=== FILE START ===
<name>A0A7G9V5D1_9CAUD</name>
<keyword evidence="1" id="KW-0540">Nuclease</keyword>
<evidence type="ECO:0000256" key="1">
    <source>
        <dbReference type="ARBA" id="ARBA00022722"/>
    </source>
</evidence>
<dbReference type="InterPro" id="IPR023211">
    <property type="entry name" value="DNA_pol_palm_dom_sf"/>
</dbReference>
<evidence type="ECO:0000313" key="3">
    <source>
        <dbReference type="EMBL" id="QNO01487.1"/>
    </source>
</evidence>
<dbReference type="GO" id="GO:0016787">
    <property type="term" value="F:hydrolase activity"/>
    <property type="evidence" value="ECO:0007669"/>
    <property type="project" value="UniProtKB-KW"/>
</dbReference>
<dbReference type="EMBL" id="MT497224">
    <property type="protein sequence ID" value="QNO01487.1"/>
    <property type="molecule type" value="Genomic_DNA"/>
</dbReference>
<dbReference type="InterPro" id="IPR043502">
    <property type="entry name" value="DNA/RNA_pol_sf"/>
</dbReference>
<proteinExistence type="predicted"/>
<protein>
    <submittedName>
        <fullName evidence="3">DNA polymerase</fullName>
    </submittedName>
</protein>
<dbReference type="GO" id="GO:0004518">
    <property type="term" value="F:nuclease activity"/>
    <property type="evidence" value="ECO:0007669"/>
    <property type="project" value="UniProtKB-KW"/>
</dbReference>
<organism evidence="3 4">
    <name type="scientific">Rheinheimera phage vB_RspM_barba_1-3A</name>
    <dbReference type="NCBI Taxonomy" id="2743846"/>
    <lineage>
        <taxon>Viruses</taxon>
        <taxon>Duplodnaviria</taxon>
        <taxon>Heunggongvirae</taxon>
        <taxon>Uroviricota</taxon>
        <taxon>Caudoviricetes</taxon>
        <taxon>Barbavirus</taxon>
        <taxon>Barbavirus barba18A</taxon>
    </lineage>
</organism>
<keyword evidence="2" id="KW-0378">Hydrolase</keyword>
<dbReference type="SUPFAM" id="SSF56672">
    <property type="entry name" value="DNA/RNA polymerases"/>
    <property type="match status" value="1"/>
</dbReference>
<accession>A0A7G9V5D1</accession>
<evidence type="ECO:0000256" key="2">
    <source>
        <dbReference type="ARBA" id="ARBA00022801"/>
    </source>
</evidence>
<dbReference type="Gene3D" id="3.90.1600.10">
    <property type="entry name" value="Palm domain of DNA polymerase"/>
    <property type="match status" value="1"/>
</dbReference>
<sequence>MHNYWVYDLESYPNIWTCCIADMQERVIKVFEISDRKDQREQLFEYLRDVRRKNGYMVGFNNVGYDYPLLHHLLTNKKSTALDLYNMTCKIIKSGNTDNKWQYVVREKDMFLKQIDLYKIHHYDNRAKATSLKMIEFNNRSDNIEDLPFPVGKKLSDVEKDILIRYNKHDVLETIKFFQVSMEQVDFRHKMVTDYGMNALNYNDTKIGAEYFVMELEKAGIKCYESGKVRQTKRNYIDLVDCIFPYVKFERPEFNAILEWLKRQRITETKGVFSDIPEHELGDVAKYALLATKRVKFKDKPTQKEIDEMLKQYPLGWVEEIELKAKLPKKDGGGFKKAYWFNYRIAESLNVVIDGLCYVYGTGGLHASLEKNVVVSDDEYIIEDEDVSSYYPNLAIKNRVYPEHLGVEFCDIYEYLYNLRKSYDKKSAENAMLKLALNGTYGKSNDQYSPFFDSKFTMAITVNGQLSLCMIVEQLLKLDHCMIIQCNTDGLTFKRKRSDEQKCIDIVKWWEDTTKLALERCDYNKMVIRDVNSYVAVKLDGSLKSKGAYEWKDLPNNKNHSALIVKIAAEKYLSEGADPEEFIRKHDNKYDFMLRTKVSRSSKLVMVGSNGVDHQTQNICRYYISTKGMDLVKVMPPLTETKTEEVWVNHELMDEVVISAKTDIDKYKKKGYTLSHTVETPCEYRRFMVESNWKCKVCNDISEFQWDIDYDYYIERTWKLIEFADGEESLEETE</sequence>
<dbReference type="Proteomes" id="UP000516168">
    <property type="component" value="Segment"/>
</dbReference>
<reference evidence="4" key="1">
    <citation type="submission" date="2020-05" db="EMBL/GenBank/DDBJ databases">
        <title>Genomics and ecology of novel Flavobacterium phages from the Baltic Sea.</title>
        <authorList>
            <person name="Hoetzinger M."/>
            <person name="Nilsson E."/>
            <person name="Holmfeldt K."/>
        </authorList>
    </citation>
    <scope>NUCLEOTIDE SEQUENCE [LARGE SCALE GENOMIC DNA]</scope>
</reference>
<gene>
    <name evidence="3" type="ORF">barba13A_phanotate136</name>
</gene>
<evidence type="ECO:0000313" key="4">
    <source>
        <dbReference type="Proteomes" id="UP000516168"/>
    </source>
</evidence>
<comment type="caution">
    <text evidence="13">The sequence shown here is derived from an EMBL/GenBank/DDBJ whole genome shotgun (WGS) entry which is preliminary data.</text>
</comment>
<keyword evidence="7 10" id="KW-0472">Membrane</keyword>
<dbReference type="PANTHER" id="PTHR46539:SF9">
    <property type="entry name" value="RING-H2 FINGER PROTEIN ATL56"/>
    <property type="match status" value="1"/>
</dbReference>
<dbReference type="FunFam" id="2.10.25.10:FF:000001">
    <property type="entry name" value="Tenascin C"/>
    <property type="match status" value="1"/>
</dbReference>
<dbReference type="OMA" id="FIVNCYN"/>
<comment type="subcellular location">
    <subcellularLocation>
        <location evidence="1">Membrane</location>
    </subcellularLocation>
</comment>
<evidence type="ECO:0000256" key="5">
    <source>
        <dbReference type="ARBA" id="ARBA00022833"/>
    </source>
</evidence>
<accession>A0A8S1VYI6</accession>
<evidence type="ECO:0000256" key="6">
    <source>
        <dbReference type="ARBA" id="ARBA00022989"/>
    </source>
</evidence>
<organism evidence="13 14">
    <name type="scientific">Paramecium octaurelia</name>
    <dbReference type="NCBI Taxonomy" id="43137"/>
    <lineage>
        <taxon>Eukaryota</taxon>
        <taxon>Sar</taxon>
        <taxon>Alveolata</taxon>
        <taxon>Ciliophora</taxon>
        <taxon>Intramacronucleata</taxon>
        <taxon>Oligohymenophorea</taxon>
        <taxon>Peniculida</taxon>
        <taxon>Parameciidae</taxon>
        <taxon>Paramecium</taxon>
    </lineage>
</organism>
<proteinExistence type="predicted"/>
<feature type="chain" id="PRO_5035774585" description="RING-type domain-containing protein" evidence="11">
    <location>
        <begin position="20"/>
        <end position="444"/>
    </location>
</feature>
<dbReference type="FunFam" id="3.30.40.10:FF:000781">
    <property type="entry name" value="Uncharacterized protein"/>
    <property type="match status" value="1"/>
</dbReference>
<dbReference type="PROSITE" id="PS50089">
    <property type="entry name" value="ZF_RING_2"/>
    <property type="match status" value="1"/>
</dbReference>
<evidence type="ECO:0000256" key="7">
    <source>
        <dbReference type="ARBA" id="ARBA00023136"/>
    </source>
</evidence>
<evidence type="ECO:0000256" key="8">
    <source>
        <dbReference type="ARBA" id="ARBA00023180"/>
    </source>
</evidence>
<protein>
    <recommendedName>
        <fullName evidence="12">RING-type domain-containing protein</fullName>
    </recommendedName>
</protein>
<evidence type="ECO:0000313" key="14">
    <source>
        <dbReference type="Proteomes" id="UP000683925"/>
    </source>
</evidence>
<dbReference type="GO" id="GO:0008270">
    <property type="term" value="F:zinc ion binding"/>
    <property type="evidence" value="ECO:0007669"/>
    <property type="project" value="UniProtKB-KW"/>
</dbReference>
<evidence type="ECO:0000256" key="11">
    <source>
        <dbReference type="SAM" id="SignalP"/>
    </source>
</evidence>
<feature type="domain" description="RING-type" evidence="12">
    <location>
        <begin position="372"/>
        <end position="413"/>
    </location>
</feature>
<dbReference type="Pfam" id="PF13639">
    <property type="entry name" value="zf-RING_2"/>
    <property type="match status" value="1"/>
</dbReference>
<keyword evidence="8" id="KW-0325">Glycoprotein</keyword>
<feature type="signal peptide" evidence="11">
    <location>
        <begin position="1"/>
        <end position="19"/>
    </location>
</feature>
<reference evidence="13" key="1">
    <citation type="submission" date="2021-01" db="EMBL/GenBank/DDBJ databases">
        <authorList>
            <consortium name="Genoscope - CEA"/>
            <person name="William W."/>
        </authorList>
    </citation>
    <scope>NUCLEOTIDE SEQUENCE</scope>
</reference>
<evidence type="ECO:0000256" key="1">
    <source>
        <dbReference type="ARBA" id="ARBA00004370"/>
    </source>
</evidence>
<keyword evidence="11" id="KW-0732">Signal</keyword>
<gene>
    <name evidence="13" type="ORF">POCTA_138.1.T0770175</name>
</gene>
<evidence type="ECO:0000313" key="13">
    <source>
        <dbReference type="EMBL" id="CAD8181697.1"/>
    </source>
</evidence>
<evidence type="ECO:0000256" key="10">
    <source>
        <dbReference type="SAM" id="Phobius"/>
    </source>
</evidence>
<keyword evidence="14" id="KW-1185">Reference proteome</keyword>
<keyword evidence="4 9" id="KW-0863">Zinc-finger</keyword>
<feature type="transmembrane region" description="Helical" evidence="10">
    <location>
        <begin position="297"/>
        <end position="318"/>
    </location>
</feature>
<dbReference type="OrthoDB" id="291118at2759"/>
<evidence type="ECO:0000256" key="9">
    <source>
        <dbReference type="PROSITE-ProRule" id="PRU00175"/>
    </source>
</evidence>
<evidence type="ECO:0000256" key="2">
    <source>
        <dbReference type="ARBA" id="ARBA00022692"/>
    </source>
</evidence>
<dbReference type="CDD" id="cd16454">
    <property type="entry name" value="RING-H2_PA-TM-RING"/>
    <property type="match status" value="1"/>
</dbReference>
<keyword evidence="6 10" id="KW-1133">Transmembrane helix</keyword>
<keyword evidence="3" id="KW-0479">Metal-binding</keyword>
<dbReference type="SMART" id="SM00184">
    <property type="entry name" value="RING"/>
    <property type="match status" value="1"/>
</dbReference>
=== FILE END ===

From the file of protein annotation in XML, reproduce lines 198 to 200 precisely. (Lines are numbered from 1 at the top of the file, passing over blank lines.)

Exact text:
        <authorList>
            <consortium name="Genoscope - CEA"/>
            <person name="William W."/>